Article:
Following the pandemic, a pronounced shift in work preferences has emerged, with a growing demand for reduced hours, enhanced flexibility, and better work-life balance. In the U.S., a substantial number of employees, for whom resignation isn’t a viable choice, have voiced a clear preference for more flexible working conditions, remote opportunities, and improved work-life balance–an enduring legacy of the pandemic’s impact on workplace norms. In Singapore,  workers are willing to trade off pay for flexibility. As a result, this trend, particularly among younger workers, higher earners, and women, has led to a reduction in working hours in the U.S., further exacerbating labor shortages.

The surge in vacancies isn’t just an anomaly–it signals a profound transformation sweeping across global labor markets. This shift encompasses not only the demographic transition but also the changes in work preferences post-pandemic.

Existing solutions may offer brief relief, and economic downturns could hide these challenges temporarily, but ultimately, the resolution will require global coordination unlike we have seen before. It’s time for daring, creative approaches to mobilize diverse labor pools: harnessing Africa’s rapidly growing working-age population, tapping into the underutilized potential of older but still productive workers from lower-income countries, and re-engaging the retirees and dissatisfied younger workers of wealthier countries.

Recognizing the interconnectedness of the challenges before us is crucial. We are part of a singular, global labor market. The problems we face are shared, and so must be the solutions we will figure out, together.

Most Americans think they pay too much in federal income taxes, and about 6 in 10 mistakenly believe middle-income households shoulder the highest tax burden.

In fact, only about 18% of adults correctly identified the group facing the highest federal tax burden, which is high-income Americans, according to a January poll from AP-NORC.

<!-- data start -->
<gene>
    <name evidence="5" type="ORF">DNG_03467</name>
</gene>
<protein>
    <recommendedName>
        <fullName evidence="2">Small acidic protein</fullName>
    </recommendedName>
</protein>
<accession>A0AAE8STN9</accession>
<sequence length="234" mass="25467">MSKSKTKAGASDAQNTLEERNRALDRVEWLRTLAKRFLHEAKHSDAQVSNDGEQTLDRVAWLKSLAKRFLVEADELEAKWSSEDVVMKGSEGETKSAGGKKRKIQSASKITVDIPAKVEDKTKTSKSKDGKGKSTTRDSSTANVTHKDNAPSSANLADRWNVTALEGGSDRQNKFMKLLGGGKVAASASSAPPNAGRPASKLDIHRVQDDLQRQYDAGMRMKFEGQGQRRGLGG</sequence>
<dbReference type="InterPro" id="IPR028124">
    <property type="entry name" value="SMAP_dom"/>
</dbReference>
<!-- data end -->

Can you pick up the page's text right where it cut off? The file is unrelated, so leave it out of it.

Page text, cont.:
With less than one week left to file tax returns for 2023, taxes are on the mind of millions of Americans, with many expecting refunds, and others owing money. Only about 27% of taxpayers believe their federal income taxes are fair, with 60% believing their burden is too high, AP-NORC found. 

In fact, the U.S. tax system is designed to be progressive, meaning that lower-income Americans pay a smaller share of their income in federal taxes than high-income workers, noted Alex Muresianu, senior policy analyst at the Tax Foundation, a think tank focused on tax issues. 

"Raising another dollar from someone who is higher income is not going to be as much of a burden to them as raising another dollar from someone who is lower income," he said.

At the same time, there's a push from some lawmakers and policy experts to boost tax rates for the rich, with President Joe Biden proposing to reverse a rate cut on the nation's top earners that was part of the 2017 Tax Cuts & Jobs Act. Under Biden's proposal, the top marginal rate would return to 39.6% from its current level of 37%. 

In 2021 (the most recent data available), the typical earner paid $14,279 in federal income taxes, with an average tax rate of 14.9%, according to a recent Tax Foundation analysis of IRS data. Federal taxes don't include the payroll tax that covers Social Security and Medicare. 

But it's the top 50% of earners who contribute almost all of the nation's federal taxes — nearly 98%. The bottom 50%, who individually make below $46,637 annually, account for about 2.3% of the country's tax receipts. 

The top 10%, with incomes of at least $169,800, pay about three-quarters of the nation's tax bill, the analysis found. 

Although most Americans believe the middle class bears the heaviest tax burden, it's actually the top 1% who pay the highest federal tax rate, at 25.9%, the Tax Foundation analysis found. 

Even so, about 6 in 10 Americans said they were bothered by the feeling that corporations and the rich aren't paying their fair share in taxes, Pew Research found last year. That may explain why about two-thirds of those polled said they support higher taxes on the rich. 

Your youngest colleagues may be the newest in the workplace, but they have clear expectations about how they would like to receive feedback: It should be timely, collaborative, empathetic, and balanced.

But if you wait weeks or months to address an issue, fix their mistakes without a conversation, or focus only on what went wrong, they just might leave to find a workplace that connects with them better.

Generation Z, or those born between 1997 and 2012, are shaking up workplace norms, including how critical feedback is delivered. Cultures clash when older generations, who may have gone without much explanation or care in their early careers, critique younger workers in ways that unintentionally alienate or discourage them, experts who study the multigenerational workforce say.